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An environmentally minded nine-year-old scout in Melbourne’s inner north has secured a recycling bin at his local park after Merri-bek Council backflipped on its decision to knock back his handwritten petition.
Earlier this year, Jack Adams decided to launch a campaign in his Brunswick East neighbourhood lobbying the council for public recycling bins after watching the general waste bins at his beloved Methven Park overflow with bottles and cans on high-traffic days.
Jack Adams with his handwritten petition for recycling bins, which was initially knocked back by Merri-bek Council.Credit: Penny Stephens
“People were just dumping the trash or recyclable stuff on the [ground],” said Adams, who comes to the park daily. “I felt bad.”
A scout of three years with the 5th Brunswick Scouts, Adams was keen to earn a ‘make a better world’ badge. He wrote up dozens of copies of a petition and dropped them in letterboxes near the park, receiving 36 signatures in total.
His dad Mark helped him submit his petition online to Merri-bek Council, which responded by inviting the youngster to present his petition in person at a meeting in June. Video of the meeting shows Adams receiving a round of applause from councillors and staff.
But last week the Adams family received a letter from a council officer rejecting the idea, saying “the success of existing recycling bins in public spaces has been low” due to contamination with landfill waste, and the best option was to install signage asking people to take their recyclables home instead.
Adams said that response had made him feel “sad and mad”.
“I thought they were going to do it,” he said. “We need a recycling bin in the park. We can’t just put stuff in red [lidded] bins because that goes to landfill and then [could go] to the ocean and kill creatures in the ocean.”
The council has placed recycling bins in other parks around the municipality, including at Fleming Park, 400 metres from Methven Park.
But on Tuesday, after receiving questions from The Age, the council backtracked and announced it would install a recycling bin in Methven Park for a 12-month trial.
“We want to send a big thank you to Jack for showing such wonderful leadership when it comes to reducing landfill and encouraging our community to keep their local parks clean,” a statement attributed to Acting Mayor Helen Davidson said.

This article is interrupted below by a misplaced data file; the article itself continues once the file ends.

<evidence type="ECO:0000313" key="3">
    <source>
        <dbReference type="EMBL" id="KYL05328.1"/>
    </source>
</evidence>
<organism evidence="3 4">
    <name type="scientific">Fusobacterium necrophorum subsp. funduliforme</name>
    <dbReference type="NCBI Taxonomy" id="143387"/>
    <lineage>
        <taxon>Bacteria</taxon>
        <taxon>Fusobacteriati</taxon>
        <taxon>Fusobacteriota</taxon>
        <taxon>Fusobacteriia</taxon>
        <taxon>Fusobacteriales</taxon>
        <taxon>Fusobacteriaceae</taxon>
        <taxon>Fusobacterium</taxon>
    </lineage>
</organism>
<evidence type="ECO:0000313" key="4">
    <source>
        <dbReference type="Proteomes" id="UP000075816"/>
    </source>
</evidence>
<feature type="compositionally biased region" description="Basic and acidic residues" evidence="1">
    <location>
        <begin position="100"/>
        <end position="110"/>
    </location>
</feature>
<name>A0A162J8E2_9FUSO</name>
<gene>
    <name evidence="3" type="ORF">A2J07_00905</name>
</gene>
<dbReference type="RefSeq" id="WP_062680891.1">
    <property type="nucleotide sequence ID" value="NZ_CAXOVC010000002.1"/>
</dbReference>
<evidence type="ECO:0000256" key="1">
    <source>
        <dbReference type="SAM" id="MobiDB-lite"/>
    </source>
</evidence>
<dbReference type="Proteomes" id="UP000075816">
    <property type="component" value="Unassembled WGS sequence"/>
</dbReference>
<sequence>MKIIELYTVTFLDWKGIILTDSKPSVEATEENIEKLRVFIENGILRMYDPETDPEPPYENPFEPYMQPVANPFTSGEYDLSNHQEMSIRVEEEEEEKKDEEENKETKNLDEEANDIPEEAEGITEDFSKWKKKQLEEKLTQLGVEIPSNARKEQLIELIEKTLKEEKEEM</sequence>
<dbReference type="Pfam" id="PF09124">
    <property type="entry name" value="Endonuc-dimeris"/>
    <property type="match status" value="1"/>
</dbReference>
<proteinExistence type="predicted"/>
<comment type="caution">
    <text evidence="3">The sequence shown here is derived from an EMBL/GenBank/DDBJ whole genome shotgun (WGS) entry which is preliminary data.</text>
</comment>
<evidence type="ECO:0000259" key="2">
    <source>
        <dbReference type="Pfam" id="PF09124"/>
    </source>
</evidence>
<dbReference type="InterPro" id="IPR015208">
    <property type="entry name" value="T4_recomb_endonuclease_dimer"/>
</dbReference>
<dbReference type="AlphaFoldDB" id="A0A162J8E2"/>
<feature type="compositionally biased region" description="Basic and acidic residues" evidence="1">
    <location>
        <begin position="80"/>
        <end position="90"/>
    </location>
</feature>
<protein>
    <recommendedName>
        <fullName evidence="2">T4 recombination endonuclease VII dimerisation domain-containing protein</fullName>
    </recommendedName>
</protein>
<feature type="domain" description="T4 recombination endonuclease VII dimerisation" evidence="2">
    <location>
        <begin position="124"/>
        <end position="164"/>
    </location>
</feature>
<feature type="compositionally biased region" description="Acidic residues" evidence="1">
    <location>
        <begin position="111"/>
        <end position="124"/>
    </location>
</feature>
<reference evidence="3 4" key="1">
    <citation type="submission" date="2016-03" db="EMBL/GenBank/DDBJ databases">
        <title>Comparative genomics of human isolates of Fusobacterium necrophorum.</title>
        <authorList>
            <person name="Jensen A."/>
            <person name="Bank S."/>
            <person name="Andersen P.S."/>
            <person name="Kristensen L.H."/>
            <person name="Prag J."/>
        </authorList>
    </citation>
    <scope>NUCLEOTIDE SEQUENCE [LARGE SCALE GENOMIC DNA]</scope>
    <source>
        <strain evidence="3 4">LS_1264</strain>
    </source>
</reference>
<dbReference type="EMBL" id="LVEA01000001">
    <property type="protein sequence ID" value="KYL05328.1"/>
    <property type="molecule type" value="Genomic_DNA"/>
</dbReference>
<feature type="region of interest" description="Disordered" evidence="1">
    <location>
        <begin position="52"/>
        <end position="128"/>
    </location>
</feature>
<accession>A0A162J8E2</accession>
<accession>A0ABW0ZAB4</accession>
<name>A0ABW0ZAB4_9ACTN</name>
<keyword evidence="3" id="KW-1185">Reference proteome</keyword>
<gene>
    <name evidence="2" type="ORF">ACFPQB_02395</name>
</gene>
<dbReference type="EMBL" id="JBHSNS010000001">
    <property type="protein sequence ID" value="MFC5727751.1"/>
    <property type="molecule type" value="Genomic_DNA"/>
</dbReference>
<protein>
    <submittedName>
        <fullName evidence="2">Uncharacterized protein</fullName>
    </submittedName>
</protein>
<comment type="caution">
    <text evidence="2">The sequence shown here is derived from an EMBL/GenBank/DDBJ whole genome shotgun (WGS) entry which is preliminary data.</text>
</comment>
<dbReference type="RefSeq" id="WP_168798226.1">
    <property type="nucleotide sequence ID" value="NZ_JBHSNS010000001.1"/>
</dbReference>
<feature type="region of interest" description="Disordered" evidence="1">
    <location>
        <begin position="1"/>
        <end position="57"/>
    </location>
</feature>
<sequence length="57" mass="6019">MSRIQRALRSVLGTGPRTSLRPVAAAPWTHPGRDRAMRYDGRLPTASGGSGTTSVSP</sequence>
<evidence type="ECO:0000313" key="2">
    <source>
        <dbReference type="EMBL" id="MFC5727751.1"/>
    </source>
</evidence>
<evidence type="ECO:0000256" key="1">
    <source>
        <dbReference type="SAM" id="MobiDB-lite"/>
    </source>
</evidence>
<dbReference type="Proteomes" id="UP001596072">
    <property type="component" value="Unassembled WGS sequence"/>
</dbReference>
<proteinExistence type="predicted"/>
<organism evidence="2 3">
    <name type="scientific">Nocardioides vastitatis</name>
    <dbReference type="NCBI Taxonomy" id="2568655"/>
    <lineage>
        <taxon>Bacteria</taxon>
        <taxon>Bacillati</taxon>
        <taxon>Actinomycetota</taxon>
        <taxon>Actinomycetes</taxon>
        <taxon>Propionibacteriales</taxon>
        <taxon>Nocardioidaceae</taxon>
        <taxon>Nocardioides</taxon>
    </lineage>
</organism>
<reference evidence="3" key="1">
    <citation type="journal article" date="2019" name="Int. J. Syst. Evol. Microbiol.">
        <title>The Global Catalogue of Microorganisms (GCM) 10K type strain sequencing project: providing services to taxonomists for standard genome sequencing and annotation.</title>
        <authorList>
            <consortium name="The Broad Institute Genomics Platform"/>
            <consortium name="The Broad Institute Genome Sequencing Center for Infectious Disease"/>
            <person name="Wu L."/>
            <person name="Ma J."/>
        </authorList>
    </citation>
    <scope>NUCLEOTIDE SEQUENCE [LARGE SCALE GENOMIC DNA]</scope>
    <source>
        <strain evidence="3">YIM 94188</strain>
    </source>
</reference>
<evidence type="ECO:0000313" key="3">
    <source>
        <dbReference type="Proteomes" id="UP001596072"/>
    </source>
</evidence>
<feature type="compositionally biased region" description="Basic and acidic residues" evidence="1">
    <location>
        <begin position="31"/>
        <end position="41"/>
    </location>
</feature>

The cost of dealing with waste from private and public bins has skyrocketed for councils since the collapse of the recycling industry, resulting in waste charges for rate-payers in all councils, which became a controversial flashpoint in City of Yarra earlier this year.
Merri-bek and surrounding councils said compliance with rules dictating what can go in recycling bins was generally poorer in public areas.
“Over recent years, particularly during some of the lockdowns, we experienced many visitors to our parks incorrectly disposing of waste in the wrong bin, and consequently there were large amounts of contamination occurring in our public bins,” Davidson said.
Jack Adams has become somewhat of a guardian of Methven Park.Credit: Penny Stephens
“We know that the best way to improve recycling is to have park users take recyclables home, where they can be rinsed off and placed in the correct bin.”
A spokesperson for neighbouring Darebin council, which usually pairs public waste bins with recycling bins, said smaller parks in the area didn’t have recycling bins due to contamination.
“For example, in some locations a high proportion of waste is doggie doo, and therefore a standalone garbage bin is the best solution,” they said.
Whittlesea council, to the north of Merri-bek, recently started trialling recycling bins at five parks in the municipality, and already provides them alongside general waste bins on shopping strips.
Both City of Melbourne and Whittlesea councils said use of public recycling bins would be reviewed after the introduction of the state government’s new Container Deposit Scheme in November, in which Victorians will receive a 10-cent refund for every eligible can, carton and bottle they return to one of 600 drop-off points.
Adams said other kids who felt strongly about cleaning up parks in their area should advocate like he had, while his mum Annie-Marie said this was unlikely to be his last environmental crusade.
“He’s doing another one where we’re going to South Melbourne beach with a metal detector to pick up rubbish soon,” she said, chuckling. “He’s [already] told his teacher at school he’s going to lead the class on a recycling project.”
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